Election 2020: How data can show what’s driving the Trump vs. Biden polls
It’s October, which means there is officially less than one month until the 2020 Presidential election on November 3. Opinion polls on the race between current President Donald Trump and the challenger, former Vice President Joe Biden, are everywhere.
Although many people see public opinion polls as a way to anticipate the outcome of the election, they are most valuable when considered as a snapshot of people's beliefs at a given moment in time. Through our partnership with SurveyMonkey and Axios to collect and share data on the 2020 Presidential race, we’ve created a dashboard where you can track how survey respondents are feeling about the candidates.
But looking at candidate preference data alone doesn’t answer the critical question of this years’ election: What is driving voter preference? This year, that’s an especially tricky question. There are the major issues confronting the country this year—from challenges like the COVID-19 pandemic, to the disease’s impact on the national and global economies, to the nationwide protests for racial justice and equity. And there’s also the news cycle which seemingly tosses another knuckleball at voters before they’ve had a chance to process the last one.
By partnering with SurveyMonkey, we’ve been able to tap into their vast market research technologies to reach the public and visualize their answers to these critical questions. Through our Election 2020 platform, you can dig into this data and expand your understanding of not only what the topline polls are saying, but what is top-of-mind for the voters making the decision this year.
We’ll walk you through some of the key data you can find on our Election 2020 pages, and why it’s so critical to understanding this year’s political landscape.
Preferences by demographics
Understanding the way different demographic groups vote is critical. It’s very common for pollsters to break down results by categories like age bracket, race, and gender: Disaggregating data offers valuable insights into trends among voter groups that can inform understanding of potential election results. But the way the data is often presented—either in static crosstabs, or in percentage points scattered throughout an analysis—doesn’t really give people the insight into voters’ intersectionalities, and how they play out in the data.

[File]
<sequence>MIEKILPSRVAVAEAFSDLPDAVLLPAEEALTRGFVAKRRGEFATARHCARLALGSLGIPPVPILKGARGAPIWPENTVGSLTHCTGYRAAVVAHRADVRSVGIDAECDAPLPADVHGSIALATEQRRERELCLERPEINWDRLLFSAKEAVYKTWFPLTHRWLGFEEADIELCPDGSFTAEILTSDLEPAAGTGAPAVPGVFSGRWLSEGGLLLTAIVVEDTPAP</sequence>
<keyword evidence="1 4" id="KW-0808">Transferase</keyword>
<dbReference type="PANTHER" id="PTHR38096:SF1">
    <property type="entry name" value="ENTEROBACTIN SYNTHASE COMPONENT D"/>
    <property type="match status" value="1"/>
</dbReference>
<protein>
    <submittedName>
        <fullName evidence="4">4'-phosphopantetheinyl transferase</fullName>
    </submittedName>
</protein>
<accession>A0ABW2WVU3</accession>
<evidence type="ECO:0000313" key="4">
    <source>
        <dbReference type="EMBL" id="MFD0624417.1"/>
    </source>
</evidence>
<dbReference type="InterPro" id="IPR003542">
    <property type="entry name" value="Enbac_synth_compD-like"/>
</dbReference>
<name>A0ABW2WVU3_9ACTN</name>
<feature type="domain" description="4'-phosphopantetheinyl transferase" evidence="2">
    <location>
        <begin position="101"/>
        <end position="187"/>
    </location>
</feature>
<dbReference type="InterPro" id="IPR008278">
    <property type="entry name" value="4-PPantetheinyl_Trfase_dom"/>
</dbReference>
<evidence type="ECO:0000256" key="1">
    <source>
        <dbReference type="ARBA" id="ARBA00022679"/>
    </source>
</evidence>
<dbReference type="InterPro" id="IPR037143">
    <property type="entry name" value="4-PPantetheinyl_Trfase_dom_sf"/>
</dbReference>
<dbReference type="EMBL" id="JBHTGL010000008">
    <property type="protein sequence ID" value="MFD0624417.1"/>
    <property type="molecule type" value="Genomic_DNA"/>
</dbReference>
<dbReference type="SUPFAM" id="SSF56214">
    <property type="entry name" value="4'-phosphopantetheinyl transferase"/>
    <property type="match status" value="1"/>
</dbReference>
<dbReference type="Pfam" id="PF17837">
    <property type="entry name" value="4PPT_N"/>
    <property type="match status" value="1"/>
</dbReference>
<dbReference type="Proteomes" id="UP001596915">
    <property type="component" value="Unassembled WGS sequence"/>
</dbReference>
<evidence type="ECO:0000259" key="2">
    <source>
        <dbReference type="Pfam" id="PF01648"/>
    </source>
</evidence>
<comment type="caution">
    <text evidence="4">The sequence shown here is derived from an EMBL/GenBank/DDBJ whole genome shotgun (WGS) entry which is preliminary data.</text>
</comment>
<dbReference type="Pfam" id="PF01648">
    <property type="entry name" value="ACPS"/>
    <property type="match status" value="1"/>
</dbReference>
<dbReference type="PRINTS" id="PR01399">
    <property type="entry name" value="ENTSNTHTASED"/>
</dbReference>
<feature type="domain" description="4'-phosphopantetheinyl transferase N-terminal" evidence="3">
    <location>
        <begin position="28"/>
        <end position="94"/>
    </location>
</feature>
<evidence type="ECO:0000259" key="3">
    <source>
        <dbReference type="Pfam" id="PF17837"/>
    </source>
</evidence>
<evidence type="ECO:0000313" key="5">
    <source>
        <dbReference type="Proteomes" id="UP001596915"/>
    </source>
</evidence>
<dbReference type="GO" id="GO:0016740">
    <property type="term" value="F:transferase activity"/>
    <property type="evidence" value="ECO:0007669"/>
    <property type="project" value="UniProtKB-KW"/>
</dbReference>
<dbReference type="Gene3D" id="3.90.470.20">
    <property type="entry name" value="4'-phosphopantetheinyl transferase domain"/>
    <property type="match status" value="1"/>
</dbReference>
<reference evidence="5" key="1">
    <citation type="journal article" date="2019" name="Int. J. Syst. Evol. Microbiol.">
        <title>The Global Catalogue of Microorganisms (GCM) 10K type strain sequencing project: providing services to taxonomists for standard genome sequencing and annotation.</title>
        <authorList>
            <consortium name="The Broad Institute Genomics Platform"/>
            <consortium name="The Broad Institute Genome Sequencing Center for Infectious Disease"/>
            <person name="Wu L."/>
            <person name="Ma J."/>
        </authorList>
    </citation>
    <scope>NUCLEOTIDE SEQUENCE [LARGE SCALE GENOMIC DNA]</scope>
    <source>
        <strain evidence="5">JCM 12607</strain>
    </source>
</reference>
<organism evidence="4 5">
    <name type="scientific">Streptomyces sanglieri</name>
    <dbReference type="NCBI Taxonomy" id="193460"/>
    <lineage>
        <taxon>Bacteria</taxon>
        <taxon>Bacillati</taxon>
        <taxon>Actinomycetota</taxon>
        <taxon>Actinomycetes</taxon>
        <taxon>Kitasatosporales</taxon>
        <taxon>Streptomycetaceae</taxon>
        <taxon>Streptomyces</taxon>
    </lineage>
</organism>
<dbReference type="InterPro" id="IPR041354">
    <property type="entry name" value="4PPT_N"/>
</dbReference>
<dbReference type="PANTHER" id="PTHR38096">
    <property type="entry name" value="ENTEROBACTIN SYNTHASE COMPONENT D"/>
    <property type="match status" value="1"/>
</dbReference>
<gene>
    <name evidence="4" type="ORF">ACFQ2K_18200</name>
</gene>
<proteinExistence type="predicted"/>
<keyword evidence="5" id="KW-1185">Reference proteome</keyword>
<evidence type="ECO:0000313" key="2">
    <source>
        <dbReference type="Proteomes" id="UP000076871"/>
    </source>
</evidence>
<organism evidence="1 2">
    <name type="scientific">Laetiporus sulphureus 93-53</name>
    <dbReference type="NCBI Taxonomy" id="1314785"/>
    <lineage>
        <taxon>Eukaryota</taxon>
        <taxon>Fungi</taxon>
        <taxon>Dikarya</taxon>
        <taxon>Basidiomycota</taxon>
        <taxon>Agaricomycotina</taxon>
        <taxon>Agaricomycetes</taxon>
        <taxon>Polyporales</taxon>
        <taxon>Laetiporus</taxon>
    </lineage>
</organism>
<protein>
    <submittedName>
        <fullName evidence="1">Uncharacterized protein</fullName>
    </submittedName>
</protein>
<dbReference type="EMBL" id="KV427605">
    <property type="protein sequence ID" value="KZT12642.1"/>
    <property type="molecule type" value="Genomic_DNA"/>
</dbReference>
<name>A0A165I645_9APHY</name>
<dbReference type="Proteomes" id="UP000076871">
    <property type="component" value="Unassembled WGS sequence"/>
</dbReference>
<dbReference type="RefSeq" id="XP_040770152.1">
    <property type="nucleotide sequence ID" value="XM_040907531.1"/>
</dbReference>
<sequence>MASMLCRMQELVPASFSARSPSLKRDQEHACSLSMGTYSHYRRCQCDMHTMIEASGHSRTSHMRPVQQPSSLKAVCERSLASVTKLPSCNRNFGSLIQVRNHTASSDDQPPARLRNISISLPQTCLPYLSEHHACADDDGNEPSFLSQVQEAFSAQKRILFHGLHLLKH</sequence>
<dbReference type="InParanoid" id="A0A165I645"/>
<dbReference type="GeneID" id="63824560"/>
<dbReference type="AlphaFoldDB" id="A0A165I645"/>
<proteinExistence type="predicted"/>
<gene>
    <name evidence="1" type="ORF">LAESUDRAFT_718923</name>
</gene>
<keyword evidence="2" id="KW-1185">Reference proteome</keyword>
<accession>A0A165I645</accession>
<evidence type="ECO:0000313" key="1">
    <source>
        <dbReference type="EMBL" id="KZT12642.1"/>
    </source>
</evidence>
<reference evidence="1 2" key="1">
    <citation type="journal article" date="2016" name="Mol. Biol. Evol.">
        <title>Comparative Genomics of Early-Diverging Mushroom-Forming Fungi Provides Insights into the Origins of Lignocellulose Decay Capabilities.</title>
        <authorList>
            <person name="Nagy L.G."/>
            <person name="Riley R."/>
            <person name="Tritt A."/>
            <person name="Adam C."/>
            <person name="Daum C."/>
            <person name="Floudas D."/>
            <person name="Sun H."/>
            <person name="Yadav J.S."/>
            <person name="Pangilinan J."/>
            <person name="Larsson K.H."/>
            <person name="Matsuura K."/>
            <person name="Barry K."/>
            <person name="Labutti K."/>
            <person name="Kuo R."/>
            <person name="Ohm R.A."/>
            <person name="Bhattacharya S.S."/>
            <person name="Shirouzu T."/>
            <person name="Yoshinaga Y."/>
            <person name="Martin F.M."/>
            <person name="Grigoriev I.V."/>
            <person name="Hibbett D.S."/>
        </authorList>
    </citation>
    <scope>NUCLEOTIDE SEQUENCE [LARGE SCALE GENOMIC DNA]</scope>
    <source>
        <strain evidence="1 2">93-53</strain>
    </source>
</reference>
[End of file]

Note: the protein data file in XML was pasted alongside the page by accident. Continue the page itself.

SurveyMonkey wanted to give people a way to explore demographic data in a more granular and comprehensive way. They’ve broken down data on candidate preference by five different demographic categories—age, race, gender, education level, and party ID—and in a Tableau dashboard, anyone can choose which categories to combine to see more nuanced voter preferences.
For instance, if one were to just look at gender, the breakdown would be pretty clear: 52% of men support Trump, and 56% of women support Biden. But in this dashboard, you can also choose to layer in race. Suddenly, the picture becomes much more complex: 87% of Black women support Biden, and 76% of Black men support Biden. On the flip side, just 38% of white men support Biden, and 44% of white women support Trump. If you add in another dimension, like education, the numbers become even clearer: By far, the group that most strongly supports Trump (at 70%) is white men with a high school degree or less, and the group with the strongest across-the-board support for Biden is Black women with a postgraduate degree (91%).
"From the perspective of someone who's immersed in crosstabs and bar charts every day, this visualization is the clearest example yet of the value of pairing data collected through SurveyMonkey's mighty scale with visual storytelling tools from Tableau. The fact that it's highly interactive and responsive really brings the data to life in a way that isn't possible using standard tools,” Wronski says.
The COVID-19 pandemic
Let’s start with the big one. COVID-19 has posed one of the most significant challenges to the United States and its citizens in recent memory. Over 200,000 people have died, and the economy has recorded its steepest-ever drop on record, with the GDP declining more than 9%. As we near the Election, the virus is not showing signs of abating (for the latest data on COVID-19, you can visit Tableau’s COVID-19 Data Hub).